After the people commit a “great sin,” Moses offers to go back up Mt. Sinai. His hope? “Perhaps I can make atonement for your sin” (Ex 32:30). This work of atonement began with begging God’s forgiveness (Ex 32:31-32), but that clearly wasn’t enough (Ex 32:33-35). Full atonement requires something more.
Observation of Exodus 33
Most repeated words: people (14 times), Moses (12x), said (11), tent (11), Lord (9), up (9), go (8), not (8), face (5), favor (5), know (5), sight (5)
- As Moses is trying to bring the Lord and the people back together, I’m not surprised to see repeated mention of these characters
- But what role do the tent, and the favor of God’s face, play…?
In the first section (Ex 33:1-6), Yahweh assesses the situation as it stands.
- Yahweh speaks to Moses
- He will keep his oath to give them the land
- But Moses must lead them (Ex 33:1)
- Yahweh will send an angel to clear out the inhabitants (Ex 33:2)
- But he himself will not go with them, lest he consume them on the way (Ex 33:3)
- The people mourn at this “disastrous word” (Ex 33:4)
- Yahweh’s speech is repeated (Ex 33:5)
- There is real danger for these people if Yahweh were to be with them!
- The people strip their ornaments (Ex 33:6)
In the second section (Ex 33:7-11), Yahweh speaks to Moses at the tent of meeting face-to-face.
In the third section (Ex 33:12-23), Moses pleads with Yahweh to alter this course of events.
- Moses leverages the favor he’s already got with Yahweh (Ex 33:12).
- He pleads for even more favor (Ex 33:13).
- Yahweh then promises to go with them (Ex 33:14).
- But Moses is not assured. He wants to make sure Yahweh will be with them (Ex 33:15-16).
- Yahweh agrees to this very thing (Ex 33:17).
- But Moses is still not assured. He requests proof that Yahweh will be with them. And the requested proof is that Yahweh will show Moses his glory (Ex 33:18).
- Yahweh agrees, but with conditions to preserve Moses’ life (Ex 33:19-23).
Interpretation of Exodus 33
Some possible questions:
- If Yahweh has agreed to forgive their sin (and not wipe them all out to start over with Moses), why all this fuss? Why won’t he just go with them?
- What is going on with the tent of meeting in Ex 33:7-11? Why is this little anecdote stuck right here? Wouldn’t the story make more sense without it (if we read Ex 33:1-6 and then jumped to Ex 33:12-23)?
- Why won’t Moses take God at his word? Why does he request proof that God will be with them?
My answers (numbers correspond to the questions):
- Though Yahweh has forgiven (most of) the people and chosen not to destroy them for their sin, this passage shows us vividly that forgiveness alone is not enough to accomplish full atonement. Though the legal transaction of forgiveness has taken place, there is still the relational damage between Yahweh and the people that must be dealt with. Yahweh will keep his word to give these people the land of Canaan (Ex 33:1-2). But the relationship has been so damaged that, if Yahweh was with them, there could be more explosions (Ex 33:3).
- We must not read Ex 33:7-11 in a vacuum, divorced from the context. This has everything to do with the flow of the chapter! I’m honestly not sure why the ESV (along with NASB, NIV, and NRSV) add the “used to” to Ex 33:7, as an interpretation of the Hebrew’s shift in tense. But the CSB, NET, NKJV, and LEB all translate with a straightforward, “Now Moses took the tent and pitched it outside the camp,” which makes more sense in the context. Of course, the tabernacle hasn’t been pitched yet, but Moses set up a proto-tabernacle, a mini-mountain, where the glory cloud could descend and Yahweh could speak to Moses (Ex 33:9). But from God’s speech in Ex 33:1-3, Moses knows that God can no longer live with his people. The relationship is too damaged. So this tent must go outside the camp. When Moses goes to speak with Yahweh, all the people wait breathlessly at the doors of their own tents, hoping beyond hope that their God will move back into camp with them. Yahweh speaks to Moses as to a friend (Ex 33:11), but that is not good enough for Moses. Moses wants God to have this relationship with all his people. This causes Moses to plead for a change and to request proof that it will happen.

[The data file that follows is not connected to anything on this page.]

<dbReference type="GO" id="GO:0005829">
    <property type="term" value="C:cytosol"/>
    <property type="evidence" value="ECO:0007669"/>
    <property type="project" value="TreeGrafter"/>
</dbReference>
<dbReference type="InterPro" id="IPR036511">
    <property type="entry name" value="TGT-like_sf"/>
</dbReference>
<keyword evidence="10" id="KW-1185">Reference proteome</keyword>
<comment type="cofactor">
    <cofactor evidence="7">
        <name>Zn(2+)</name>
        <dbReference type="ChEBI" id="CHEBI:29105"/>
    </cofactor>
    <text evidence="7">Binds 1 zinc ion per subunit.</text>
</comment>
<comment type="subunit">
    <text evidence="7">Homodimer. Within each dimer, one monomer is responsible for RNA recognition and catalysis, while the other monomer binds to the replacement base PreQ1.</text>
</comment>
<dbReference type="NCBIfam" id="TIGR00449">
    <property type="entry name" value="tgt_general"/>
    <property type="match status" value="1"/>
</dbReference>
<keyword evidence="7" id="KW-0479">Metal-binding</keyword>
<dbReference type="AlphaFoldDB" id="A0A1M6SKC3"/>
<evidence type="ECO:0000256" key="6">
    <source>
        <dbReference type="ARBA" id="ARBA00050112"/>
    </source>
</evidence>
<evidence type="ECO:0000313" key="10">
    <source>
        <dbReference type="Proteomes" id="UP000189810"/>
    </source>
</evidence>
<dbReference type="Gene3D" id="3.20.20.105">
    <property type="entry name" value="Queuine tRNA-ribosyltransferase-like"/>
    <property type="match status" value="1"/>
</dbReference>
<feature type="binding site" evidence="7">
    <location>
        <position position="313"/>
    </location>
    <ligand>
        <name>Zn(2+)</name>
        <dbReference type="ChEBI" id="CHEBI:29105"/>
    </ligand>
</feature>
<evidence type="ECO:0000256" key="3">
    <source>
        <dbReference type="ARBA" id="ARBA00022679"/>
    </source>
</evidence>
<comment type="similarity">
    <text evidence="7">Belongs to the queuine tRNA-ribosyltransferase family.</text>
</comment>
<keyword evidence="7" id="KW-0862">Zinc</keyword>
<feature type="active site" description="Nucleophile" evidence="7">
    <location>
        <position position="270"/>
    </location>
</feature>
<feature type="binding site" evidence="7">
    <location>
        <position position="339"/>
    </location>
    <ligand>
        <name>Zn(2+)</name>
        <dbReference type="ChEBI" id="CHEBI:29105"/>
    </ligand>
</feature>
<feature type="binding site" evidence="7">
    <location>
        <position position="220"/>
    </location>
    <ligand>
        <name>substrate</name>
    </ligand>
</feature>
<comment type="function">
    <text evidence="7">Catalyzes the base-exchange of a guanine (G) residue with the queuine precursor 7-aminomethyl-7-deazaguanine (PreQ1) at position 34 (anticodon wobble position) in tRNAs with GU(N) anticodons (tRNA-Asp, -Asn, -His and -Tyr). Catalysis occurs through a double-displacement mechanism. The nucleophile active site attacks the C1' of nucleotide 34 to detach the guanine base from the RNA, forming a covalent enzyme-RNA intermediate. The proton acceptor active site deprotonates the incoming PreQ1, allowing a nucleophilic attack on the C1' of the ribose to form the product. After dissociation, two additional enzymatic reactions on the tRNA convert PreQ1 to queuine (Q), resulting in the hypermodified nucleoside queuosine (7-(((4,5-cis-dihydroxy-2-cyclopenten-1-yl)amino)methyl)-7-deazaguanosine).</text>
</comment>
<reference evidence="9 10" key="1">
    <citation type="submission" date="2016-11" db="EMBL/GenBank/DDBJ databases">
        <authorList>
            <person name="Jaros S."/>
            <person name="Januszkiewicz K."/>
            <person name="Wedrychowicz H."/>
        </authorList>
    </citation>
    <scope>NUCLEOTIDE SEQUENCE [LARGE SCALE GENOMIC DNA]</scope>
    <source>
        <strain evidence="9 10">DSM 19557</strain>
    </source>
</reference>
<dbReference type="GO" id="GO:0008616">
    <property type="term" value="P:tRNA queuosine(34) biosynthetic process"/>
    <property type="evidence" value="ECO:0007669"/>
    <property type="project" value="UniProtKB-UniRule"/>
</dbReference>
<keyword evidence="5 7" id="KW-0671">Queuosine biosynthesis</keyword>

- Moses knows how high the stakes are. God has placed his favor on Moses in a special way, but Moses won’t back down until Yahweh sets such favor on all the people. According to Ex 33:15-16, “me” and “us” are a package deal. “You can’t take me up, Yahweh, without taking all of us!” So Moses asks God to put his money where his mouth is; he wants to see the ring on Israel’s finger to know the wedding is still on. “Please show me your glory!” And he gets more than he bargained for. Yahweh will make all his goodness pass by, and he will become a witness to Yahweh’s lavish grace and mercy (Ex 33:19) when he repairs the relationship between his people and himself.
Train of thought:
- Forgiveness, on its own, clearly wasn’t enough to provide full atonement.
- The relationship has broken to the point that Yahweh must move out.
- The grace of true reconciliation is astoundingly glorious (and life-threatening).
Main point: Full atonement = forgiveness + reconciliation
Connection to Christ: When God, before the world began, set his affection on his beloved Son, Jesus Christ, he got us as a package deal. Jesus came to die for his people, that he might bring us to God. And God loves us, not because we are lovable or particularly noble, but because Jesus claimed us as his own. When Jesus worked to provide atonement, to cover our sins, he did what had to be done so we could be forgiven. But he didn’t stop there. He also brought us close to God, as an intimate part of his family.
My Application of Exodus 33
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